Remove the bolts from the flange. Now you need to place a bead of silicone under the liner around the perimeter of the lower flange. The easiest way to do this is to place the nozzle of the tube of silicone into the hole you just cut for the drain. Place a good size bead around the lower flange outside of the bolt holes, don’t get any in the bolt holes. This prevents any minute amount of moisture from getting under you waterproof liner. Press the liner into the bead of silicone all the way around the drain to ensure full contact.
Now you can bolt the upper half of the flange to the lower. Do not overtighten the bolts. You want to squeeze the liner between the two but not so much as to crack the flange – they are only plastic, after all. That’s it, the drain is finished.
Now take your liner and place it up the walls into the notches you cut out of the studs. You can nail or tape the top of them to hold them in place. Only place one nail into the very top of the liner, never lower. In the corner you will fold the liner over on itself, never cut it. Place the folded part into the larger notches. There should be enough room in the notches so your backerboard will set flush onto the studs.
In my next post I will cover how to cut the liner for your curb and make sure it’s waterproofed properly.
This is Jay B again…Thanks in advance for helping. If I cut the denshield and replace the pieces later, I plan to seal the edges with silicone and tape with a fiberglass mesh tape. Buy what kind of mud? Also the drywall guys taped and mudded some of the Densshield joints. I should cut those out I suppose and seal with silicone?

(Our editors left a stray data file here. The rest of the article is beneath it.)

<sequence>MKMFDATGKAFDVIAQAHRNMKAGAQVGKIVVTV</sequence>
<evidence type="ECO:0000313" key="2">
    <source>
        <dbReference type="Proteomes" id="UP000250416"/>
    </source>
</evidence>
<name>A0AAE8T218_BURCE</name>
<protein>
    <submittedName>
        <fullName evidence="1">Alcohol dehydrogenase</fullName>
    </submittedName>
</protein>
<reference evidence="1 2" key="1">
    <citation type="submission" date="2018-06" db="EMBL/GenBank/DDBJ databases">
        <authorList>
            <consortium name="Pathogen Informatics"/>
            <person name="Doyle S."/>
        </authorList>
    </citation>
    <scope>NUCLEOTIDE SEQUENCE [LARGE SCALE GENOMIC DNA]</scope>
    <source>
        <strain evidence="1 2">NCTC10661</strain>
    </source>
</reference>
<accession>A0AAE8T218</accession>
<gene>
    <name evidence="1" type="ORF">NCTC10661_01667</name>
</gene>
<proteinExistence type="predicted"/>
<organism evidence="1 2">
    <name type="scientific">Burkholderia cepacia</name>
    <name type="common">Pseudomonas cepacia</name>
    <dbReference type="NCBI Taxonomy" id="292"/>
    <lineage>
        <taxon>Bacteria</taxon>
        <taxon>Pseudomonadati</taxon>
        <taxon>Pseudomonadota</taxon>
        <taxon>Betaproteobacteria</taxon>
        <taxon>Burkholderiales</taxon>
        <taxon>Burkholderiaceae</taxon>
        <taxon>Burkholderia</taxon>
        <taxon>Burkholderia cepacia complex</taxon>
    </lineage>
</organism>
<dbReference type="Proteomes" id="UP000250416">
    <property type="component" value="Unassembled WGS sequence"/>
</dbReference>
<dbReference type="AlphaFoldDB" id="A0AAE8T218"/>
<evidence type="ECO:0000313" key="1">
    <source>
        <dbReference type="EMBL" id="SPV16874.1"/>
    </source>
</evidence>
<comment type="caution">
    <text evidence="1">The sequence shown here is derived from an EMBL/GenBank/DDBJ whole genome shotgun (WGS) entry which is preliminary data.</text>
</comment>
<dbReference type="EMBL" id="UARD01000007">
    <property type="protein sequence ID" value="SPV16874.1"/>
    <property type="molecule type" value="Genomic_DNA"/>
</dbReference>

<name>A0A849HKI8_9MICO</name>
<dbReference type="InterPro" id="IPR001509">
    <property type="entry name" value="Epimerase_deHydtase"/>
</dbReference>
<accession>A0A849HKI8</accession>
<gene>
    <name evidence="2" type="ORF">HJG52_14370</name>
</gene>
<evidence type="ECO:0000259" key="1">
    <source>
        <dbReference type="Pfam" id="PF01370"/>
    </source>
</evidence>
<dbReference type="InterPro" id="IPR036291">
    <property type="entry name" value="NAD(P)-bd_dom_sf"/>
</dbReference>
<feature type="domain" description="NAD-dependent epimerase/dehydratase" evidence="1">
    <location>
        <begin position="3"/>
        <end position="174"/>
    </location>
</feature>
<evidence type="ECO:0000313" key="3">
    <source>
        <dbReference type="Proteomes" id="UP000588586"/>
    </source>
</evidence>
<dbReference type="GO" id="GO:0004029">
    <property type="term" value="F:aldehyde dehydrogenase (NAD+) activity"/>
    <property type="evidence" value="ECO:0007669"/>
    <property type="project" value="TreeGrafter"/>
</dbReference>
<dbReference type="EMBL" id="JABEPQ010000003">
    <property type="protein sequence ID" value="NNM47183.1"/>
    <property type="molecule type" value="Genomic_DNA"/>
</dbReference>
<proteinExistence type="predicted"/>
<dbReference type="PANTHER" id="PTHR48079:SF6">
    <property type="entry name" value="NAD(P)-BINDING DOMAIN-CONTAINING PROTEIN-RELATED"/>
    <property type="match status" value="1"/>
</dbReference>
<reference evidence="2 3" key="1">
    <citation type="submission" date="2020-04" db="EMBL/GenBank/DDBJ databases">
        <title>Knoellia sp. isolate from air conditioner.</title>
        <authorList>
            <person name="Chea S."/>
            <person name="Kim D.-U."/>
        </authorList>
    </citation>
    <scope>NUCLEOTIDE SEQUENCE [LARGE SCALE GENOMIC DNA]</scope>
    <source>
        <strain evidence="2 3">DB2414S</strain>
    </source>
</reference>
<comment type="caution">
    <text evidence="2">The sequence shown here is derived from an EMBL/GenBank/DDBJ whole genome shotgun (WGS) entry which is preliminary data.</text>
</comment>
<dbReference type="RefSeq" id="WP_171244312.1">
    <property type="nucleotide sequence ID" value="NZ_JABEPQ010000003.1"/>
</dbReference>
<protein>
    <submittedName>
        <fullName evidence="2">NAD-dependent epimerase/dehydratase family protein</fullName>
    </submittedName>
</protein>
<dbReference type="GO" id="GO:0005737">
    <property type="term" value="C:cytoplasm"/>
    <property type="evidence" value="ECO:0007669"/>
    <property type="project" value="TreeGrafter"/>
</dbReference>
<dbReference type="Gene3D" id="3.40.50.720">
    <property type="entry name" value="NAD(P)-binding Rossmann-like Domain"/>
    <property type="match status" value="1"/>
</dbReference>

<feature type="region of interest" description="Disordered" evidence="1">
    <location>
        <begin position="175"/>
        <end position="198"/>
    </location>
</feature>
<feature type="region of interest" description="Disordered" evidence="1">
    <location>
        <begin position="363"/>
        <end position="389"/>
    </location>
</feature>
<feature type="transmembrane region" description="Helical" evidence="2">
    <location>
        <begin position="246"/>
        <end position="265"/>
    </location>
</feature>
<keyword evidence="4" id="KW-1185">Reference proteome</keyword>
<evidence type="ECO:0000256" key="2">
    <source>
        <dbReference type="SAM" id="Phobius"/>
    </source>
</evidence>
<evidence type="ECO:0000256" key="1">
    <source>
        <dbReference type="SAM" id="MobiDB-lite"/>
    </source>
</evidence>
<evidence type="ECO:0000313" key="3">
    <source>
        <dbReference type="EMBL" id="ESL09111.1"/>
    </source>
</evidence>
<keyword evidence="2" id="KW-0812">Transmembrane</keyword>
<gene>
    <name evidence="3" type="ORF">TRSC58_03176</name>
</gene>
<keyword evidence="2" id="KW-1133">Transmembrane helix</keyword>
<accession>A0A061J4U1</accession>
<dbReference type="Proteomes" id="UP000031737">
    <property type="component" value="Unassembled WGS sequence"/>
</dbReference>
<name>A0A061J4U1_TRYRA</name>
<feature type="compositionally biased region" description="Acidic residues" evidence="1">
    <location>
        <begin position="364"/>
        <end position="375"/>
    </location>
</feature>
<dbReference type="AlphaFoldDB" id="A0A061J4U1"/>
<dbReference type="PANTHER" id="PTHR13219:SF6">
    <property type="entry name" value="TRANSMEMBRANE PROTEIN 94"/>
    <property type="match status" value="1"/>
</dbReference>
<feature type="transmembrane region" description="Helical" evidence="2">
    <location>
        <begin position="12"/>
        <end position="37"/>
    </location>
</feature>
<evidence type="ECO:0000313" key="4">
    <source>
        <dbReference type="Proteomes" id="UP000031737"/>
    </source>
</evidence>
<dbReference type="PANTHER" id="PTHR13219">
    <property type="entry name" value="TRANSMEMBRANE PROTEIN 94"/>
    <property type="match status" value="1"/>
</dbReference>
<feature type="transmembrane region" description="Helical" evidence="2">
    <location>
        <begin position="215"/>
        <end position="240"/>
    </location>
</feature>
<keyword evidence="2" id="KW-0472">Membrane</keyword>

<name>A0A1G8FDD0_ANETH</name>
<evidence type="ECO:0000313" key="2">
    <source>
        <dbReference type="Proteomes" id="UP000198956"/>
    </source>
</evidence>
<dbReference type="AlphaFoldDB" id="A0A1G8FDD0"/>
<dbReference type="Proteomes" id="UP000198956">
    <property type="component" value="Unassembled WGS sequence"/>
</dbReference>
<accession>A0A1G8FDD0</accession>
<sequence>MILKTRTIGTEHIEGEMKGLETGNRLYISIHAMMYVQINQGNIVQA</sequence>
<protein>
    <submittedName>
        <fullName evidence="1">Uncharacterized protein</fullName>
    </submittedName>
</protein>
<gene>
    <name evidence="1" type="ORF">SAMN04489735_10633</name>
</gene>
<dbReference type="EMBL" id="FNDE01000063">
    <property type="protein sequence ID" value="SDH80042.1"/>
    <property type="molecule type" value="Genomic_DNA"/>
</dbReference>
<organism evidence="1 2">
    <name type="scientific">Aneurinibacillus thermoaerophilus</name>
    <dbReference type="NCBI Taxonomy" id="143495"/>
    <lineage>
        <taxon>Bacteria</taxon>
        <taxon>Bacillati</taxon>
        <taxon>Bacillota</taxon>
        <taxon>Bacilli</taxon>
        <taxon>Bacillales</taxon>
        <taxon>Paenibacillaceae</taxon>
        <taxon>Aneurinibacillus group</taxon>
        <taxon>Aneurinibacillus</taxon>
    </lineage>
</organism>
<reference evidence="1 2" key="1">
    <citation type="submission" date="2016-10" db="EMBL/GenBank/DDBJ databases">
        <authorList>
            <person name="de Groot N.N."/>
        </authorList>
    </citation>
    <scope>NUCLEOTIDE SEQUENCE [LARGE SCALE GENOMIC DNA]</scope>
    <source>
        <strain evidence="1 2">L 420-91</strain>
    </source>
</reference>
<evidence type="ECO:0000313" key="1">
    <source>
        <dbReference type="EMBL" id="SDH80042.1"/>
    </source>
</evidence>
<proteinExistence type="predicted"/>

My Densheild brand backer board is already installed down to the floor. I am thinking that I need to cut 7 or 8 inches out along the concrete floor, notch the wood studs and replace the backerboard pieces over the liner when done. Sound right to you?
Silly question, I am doing a curbless shower on slab 60”x36” with a linear drain. The linear drain has a waterproofing membrane already attached, and I plan on using the same manufacturer’s waterproofing system on the floor and walls. Do I still need to do a liner, or does the waterproofing membrane take the place of it?
Roger I noticed you cut the hole in the liner at the drain on the outside of the bolt holes. Goes against all others on the web. Most do x cut over bolts and x for the hole. I see how your way could work better as I feel the clamping pressure would be better on the liner since there is no liner under part of the clamp. Also weep holes would probably drain better. Is that why you do it that way? Maybe I’m overthinking this lol. Great stuff. Hope to lay preslope this week.
Hi, Roger. I just have a few little divots after doing my pre-slope. What is the recipe/type of thinset I should use to fill them in before laying down my shower liner? And how long do I have to let the thinset cure before moving on to the liner?
Hi! I have another question. I fixed my divots with thinset – I determined (perhaps erroneously) that they were minor enough as to not require more deck mud. Now I’ve installed the shower pan liner, but it seems like the creases in the shower pan liner are larger than my divots were! How do you recommend smoothing out the rubber membrane? Man, I’m wishing I could be your apprentice for a day just to (start to) figure out all the subtleties of getting this perfect (adequate is more like it).
Once you begin packing deck mud on top of that liner it will flatten out. The liner won’t stay like that under the weight of deck mud.
Quick question about creating “cavities” on the studs.
I have metal studs what to do in this case?
In that case you’ll need to place shims on the studs above the liner to shim out the backer so it’s flat.